Our liquidity remain sound as our overall customer funding base stabilize both in terms of mix and level through various initiatives taken by the government to those confidence in the banking system as well as our continued focus on growing core deposits as Lynn mentioned. Additionally, our secured borrowing capacity totaled 3.9 billion at the end of quarter, which is summarized on slide 17.

At quarter-end, our parent company cash totaled 194 million, and we have no parent company in terms of maturities until 2033. Parent company cash totaled approximately five years of current fixed obligations. Although this cash could partially used to provide further capital support to Carolina First Bank, our principle banking subsidiary as we move through this environment.

Looking at non-interest income on slide 18, the primary impact was related to seasonal trends in the overall economic downturn, which decreased customer confidence and related customer spending, and negatively impacted in the sales debit card and merchant processing revenues. With the recent declines in mortgage rates, we have seen increased levels of refinancing activity, which should help drive mortgage revenue higher during 2009.

During the quarter, gains of certain derivatives transactions were 1.1 million, primarily due to recording changes in the value interest rates swaps no longer qualifying for hedge accounting and the ineffectiveness of other hedging relationship due to differences in movements of values of the underlying interest rate swaps and the asset to liability to restate your hedging.

As we discussed last quarter, we are focused on reducing our core non-interest expense. As shown on slide 19 and 20, we reduced operating expenses, excluding credit related and FDIC insurance premiums by 6 million while absorbing 1.3 million of Project NOW related expenses.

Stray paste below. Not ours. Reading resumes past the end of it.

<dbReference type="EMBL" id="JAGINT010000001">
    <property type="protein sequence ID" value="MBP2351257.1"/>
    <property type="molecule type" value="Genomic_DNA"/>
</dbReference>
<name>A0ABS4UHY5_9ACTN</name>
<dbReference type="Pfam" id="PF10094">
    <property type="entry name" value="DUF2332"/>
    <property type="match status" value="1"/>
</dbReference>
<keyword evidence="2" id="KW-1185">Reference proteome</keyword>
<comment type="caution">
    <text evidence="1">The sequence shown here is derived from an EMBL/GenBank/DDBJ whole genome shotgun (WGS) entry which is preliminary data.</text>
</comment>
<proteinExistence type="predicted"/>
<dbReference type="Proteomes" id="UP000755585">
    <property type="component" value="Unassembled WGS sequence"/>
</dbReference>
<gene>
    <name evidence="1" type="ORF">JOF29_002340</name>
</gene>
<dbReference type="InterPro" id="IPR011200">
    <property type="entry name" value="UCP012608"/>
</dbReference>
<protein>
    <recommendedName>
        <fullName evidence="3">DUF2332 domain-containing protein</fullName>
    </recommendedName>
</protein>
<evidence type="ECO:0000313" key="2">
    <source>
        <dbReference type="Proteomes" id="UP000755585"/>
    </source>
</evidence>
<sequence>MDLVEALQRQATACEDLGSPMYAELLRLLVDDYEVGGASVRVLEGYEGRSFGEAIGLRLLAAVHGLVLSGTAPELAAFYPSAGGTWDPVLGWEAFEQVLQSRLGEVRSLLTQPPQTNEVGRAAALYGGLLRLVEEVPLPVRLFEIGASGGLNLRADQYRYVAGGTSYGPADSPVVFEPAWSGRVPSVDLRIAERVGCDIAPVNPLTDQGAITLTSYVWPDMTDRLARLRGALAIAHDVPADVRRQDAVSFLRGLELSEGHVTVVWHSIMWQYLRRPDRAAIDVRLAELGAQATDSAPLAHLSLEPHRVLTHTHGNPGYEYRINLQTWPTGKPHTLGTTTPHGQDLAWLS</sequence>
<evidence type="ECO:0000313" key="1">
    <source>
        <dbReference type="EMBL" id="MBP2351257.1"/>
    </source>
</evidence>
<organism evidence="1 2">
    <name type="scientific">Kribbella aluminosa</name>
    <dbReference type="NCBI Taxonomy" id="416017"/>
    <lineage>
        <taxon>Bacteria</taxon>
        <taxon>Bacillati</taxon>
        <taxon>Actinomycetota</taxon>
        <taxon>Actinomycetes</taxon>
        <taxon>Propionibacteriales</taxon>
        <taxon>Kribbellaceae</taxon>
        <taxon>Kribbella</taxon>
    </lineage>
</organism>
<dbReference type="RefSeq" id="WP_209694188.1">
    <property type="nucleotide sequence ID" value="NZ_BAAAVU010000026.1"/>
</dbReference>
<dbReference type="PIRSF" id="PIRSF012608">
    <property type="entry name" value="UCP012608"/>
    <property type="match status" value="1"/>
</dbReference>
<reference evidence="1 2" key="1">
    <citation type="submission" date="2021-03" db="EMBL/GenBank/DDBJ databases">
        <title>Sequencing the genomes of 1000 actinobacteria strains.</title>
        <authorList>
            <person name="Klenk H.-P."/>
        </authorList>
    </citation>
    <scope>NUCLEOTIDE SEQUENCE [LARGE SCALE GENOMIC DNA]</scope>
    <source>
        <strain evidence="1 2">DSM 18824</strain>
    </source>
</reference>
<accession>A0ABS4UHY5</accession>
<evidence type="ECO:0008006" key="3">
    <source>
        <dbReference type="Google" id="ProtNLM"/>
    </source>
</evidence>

We continue to expect FDIC premiums to increase with the proposed changes effective during second quarter from 4.7 million this quarter to average approximately 6 to 6.5 million per quarter for the remainder of 2009.

This amount does not include the proposed FDIC special assessments, which at the current proposed 20 basis points level would be approximately $20 million although not finalized then we hope it will be significantly reduced before it is finalized.

Loan collection expenses are expected to run above the current level and are difficult to estimate given the nature of the expenses. However, we have hired additional resources as employs to assist and controlling in reducing these costs as we move forward.

During the quarter, we reflected 1.9 million in combined losses on other real estate loans and loans held for sale upon resolution of those related assets. And other real estate loan increases, we would expect additional write downs if the assets are held over longer periods of time.

During the first quarter, we repurchased 6.9 million of auction rate preferred stocks and mutual funds from various customers and recorded an impairment charge of 0.7 billion. We don't expect any further losses on those assets as the amounts are liquidated.

Also we evaluated our portfolio, whether investments, which I mentioned last quarter, which are included in other assets and totaled approximately 18 million and recorded a $2.9 million charge for impairment of those assets. 2.5 million was related to one real estate investment, with the remaining caring value of 2.2 million.